The Inn Crowd
Brightons Orangerie Offers Everything, Except an Excuse to Go to a Hotel Restaurant
Listen, if you’re fooling around with a rich married guy, I’ve got the perfect restaurant for you: Brightons Orangerie at the Harbor Court Hotel. You can depend on nobody you know seeing you, and the food, service, and atmosphere are all top-notch. Truth be told, you should really be setting your sights on Hampton’s, Brightons’ even more expensive sister restaurant (and Brightons is plenty expensive, believe me).
And who other than cheaters goes to fancy hotel restaurants in their own town? Pretty places like Brightons are where businesspeople do business, entertaining their clients or subduing their subordinates. Not too long ago, regular folks dined more often in hotel restaurants—people are always doing it in short stories and movies. But even if you never go to the vaguely maiden-auntish Brightons, with its chandeliers, pretty chairs, and semi-brilliant harbor views, you should be happy that it’s such a swell place. It’s like the pride you take in a symphony orchestra that you never see, someplace to secure the tax base and impress the tourists.
The very nice thing about Brightons, and the thing that very nearly compels a visit from even noncheating natives, is its menu’s commitment to showing off Chesapeake cuisine: rockfish and crab cakes, of course, but snapping turtle soup, too. The turtle soup ($9), made from what the menu reassuringly indicates is farm-raised snapping turtle, is deliciously savory and comes across, to the uninitiated, like an aromatic seafood-tomato soup. Splashed with sherry and laced with cream, it’s simmered with fresh sage, chunked with hard-boiled egg and outfitted with about as much turtle meat as anyone would want before fear-factor sets in.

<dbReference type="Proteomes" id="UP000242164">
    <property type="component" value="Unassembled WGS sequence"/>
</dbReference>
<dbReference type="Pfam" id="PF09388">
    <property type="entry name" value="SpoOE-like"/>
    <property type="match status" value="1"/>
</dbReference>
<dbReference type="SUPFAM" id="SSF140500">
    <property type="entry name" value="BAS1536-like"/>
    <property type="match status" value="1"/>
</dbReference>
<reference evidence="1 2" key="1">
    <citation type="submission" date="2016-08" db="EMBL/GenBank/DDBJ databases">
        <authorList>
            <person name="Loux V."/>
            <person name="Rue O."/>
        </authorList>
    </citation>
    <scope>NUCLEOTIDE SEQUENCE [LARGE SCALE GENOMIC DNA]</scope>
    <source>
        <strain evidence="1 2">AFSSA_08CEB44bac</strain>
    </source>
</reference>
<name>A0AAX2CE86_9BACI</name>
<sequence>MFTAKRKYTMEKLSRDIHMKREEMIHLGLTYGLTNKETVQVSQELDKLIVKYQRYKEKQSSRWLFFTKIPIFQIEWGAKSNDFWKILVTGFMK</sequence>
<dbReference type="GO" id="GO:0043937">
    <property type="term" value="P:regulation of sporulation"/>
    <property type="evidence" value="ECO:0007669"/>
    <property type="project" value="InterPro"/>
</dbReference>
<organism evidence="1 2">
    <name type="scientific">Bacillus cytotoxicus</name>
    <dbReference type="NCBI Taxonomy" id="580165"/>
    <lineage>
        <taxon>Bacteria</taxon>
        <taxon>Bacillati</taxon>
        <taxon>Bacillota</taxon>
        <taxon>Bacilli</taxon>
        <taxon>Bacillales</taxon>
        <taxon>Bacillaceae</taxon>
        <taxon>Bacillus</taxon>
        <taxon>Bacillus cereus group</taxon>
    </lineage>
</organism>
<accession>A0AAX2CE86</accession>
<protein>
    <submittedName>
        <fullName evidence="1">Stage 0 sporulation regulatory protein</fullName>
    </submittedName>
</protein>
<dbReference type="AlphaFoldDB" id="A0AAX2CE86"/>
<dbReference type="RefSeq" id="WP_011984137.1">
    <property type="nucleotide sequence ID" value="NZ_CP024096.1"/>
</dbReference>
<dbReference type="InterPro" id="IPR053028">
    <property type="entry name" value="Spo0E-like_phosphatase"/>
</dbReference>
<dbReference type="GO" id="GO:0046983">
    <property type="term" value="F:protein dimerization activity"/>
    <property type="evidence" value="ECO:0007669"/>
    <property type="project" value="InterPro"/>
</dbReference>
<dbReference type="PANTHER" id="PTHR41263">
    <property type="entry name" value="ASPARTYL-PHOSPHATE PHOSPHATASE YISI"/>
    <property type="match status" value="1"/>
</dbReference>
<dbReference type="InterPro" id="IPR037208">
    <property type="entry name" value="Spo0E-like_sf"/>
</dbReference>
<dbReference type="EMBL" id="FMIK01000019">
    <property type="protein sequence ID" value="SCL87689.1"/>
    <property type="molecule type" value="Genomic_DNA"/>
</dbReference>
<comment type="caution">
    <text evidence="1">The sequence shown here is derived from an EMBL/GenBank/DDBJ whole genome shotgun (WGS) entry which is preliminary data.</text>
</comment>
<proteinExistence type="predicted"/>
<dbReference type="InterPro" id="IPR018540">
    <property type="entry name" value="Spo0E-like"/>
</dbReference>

Shifting now from reptile to amphibian, Brightons’ pan-fried frogs’ legs ($11) deserve a try, too. At Brightons, they get the let’s-pretend-it’s-chicken treatment, a dusting in dried cornmeal, followed by a quick pan fry. The result was something surprisingly delicate, a coating that wanted a bit more salt and pepper, but tender and juicy, if not intrinsically flavorful meat, which means, ultimately, that frog’s legs don’t so much taste like chicken as they taste like not much of anything at all. Chilled cucumber-ginger soup ($6), laced with olive oil, comes to full expressive life when you spoon in bits of the ice-cold roasted red pepper granité that arrives in an adjacent cordial glass, a fillip of presentation that succeeds because it actually works.
A champion appetizer is the smoked chicken liver crostini ($7), broad slices of seasoned and toasted bread slathered with a spread of robust chicken liver. Smoking the livers elevated their inherent flavor but didn’t overpower them with foreign taste. But what made this really spectacular were the accompanying honey-onion compote and fresh sorrel, morsels of which you spoon on top of the crostini, which you then devour. Heavenly.
A chicken entrée succeeded in every way. Buttery, slightly smoky flavor permeated every bite of a tea-smoked crispy-skinned Springfield Farm chicken breast ($23), which was chopped down into manageable pieces (always beware the breast intact) and flattered by a homemade buttermilk biscuit, topped with orange jam and delectable grilled baby fennel.
Brightons’ Chesapeake surf and turf ($34) combines a grilled petit fillet of beef with a jumbo lump crab cake, and accompanies them with a horseradish cake, perfectly handled asparagus, and roasted fennel-beet remoulade. The crab cake makes no “all-lump” claims, and there’s ample evidence of what looks like claw meat. I’m fine with this. The lesser meats add texture and flavor, and this crab cake was pleasantly dense, flecked with fresh herbs and Old Bay-free. The steak was absurdly tender and intelligently seasoned. The cornmeal breading that failed to ignite the frogs’ legs didn’t do any favors either for a fried rockfish ($24), the evening’s only real disappointment. An excess of fennel-beet remoulade lent an offish color to the entrée; the fish itself was too dry, lacking in wild flavor. And the accompanying shrimp were watery.
Brightons is impressive for its ambitiously designed spring menu, its flair for presentation, the quality of its preparations, and its overall professionalism. It never feels like anything but a fancy hotel restaurant, though, so the challenge for most of us might remain trying to think of occasions to be taken there.